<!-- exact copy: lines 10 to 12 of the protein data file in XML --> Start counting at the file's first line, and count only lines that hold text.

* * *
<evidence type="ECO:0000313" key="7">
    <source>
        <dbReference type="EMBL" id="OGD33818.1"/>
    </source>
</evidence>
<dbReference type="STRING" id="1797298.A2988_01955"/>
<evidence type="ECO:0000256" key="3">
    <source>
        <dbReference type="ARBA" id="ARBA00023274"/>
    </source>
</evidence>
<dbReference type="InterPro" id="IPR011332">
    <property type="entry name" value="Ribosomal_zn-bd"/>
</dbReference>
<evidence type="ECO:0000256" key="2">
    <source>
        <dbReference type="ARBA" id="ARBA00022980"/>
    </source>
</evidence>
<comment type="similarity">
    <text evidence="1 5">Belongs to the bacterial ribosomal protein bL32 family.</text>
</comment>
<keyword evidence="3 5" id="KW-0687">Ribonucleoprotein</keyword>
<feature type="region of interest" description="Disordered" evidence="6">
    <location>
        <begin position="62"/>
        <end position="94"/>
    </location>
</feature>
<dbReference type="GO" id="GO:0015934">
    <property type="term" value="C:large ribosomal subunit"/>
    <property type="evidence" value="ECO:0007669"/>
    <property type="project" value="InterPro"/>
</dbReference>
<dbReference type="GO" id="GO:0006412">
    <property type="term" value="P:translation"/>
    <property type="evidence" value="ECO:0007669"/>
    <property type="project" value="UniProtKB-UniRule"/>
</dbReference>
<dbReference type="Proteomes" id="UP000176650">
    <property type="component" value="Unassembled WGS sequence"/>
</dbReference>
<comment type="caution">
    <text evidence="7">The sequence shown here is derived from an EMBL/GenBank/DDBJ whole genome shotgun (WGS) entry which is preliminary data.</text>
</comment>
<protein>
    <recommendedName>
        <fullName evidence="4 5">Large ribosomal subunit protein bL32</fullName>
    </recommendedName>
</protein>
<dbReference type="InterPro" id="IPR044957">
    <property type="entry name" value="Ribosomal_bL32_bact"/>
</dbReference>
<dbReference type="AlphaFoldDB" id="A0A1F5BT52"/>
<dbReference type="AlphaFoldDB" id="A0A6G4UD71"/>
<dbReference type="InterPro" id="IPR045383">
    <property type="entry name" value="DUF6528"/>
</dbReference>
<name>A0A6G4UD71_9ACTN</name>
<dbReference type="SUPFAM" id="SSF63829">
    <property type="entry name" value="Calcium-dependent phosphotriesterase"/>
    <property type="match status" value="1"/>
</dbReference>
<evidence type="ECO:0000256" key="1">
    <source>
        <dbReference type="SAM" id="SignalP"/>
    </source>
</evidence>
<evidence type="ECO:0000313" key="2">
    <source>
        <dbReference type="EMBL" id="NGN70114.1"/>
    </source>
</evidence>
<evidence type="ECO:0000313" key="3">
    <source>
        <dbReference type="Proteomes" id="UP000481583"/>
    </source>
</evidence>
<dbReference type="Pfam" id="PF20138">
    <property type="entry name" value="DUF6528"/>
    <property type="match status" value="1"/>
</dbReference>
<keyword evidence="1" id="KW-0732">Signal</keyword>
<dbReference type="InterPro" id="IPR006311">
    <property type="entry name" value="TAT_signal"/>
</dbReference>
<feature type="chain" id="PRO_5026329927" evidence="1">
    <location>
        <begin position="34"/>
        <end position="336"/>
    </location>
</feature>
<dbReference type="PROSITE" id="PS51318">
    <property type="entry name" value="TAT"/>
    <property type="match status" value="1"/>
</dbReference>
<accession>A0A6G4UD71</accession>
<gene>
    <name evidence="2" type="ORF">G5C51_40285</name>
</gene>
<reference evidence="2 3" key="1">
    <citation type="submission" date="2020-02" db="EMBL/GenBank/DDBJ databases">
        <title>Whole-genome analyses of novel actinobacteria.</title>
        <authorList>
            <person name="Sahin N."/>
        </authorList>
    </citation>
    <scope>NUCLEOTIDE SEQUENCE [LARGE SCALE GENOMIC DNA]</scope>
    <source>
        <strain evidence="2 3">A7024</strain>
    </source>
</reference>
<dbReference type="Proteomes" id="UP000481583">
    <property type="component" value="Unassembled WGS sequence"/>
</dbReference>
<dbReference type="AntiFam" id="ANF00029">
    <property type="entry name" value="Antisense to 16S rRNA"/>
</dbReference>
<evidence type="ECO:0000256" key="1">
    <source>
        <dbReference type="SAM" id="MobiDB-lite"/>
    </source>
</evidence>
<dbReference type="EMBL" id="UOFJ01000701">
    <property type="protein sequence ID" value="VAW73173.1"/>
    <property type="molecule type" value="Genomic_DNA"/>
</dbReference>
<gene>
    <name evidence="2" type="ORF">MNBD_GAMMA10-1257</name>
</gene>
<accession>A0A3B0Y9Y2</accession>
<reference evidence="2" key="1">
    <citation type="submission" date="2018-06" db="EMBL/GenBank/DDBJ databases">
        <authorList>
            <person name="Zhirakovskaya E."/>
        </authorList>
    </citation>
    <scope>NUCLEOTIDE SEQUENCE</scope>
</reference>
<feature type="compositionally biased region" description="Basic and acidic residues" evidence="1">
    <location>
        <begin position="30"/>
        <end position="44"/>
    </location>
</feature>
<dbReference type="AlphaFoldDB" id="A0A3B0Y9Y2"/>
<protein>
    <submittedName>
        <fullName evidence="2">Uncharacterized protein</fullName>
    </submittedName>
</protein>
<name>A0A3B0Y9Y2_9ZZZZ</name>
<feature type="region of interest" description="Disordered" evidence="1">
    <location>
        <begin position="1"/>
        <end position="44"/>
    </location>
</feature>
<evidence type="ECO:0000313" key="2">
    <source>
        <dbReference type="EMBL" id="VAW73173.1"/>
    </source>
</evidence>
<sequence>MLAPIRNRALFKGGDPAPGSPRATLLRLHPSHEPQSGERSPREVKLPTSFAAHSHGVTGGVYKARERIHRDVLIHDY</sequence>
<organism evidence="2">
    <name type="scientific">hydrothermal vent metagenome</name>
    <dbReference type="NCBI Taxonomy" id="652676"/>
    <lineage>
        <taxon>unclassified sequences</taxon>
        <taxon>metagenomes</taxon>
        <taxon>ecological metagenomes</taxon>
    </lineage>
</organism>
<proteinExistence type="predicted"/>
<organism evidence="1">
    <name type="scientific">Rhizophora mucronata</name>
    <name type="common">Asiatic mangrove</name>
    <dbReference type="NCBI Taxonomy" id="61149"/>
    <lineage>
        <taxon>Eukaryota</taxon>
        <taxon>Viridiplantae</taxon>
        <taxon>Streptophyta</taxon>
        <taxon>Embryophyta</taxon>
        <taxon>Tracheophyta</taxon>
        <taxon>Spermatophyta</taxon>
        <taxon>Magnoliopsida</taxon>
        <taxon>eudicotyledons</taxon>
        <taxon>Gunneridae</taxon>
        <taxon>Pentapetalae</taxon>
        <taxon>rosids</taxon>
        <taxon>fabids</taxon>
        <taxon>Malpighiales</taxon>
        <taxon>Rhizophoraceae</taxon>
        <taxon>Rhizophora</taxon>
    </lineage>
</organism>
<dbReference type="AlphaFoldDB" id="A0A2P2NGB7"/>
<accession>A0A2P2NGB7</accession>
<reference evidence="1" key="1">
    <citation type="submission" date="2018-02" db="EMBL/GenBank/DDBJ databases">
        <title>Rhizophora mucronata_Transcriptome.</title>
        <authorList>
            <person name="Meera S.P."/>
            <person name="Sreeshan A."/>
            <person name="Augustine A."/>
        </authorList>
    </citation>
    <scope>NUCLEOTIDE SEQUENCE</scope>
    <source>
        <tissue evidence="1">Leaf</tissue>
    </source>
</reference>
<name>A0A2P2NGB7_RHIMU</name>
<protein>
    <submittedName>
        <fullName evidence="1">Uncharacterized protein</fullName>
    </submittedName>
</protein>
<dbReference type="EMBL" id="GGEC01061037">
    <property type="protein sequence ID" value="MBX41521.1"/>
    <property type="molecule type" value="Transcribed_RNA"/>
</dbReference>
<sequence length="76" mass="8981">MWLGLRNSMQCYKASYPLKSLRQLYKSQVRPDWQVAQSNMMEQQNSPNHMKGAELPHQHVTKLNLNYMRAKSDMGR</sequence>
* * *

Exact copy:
    </source>
</evidence>
<dbReference type="InterPro" id="IPR011332">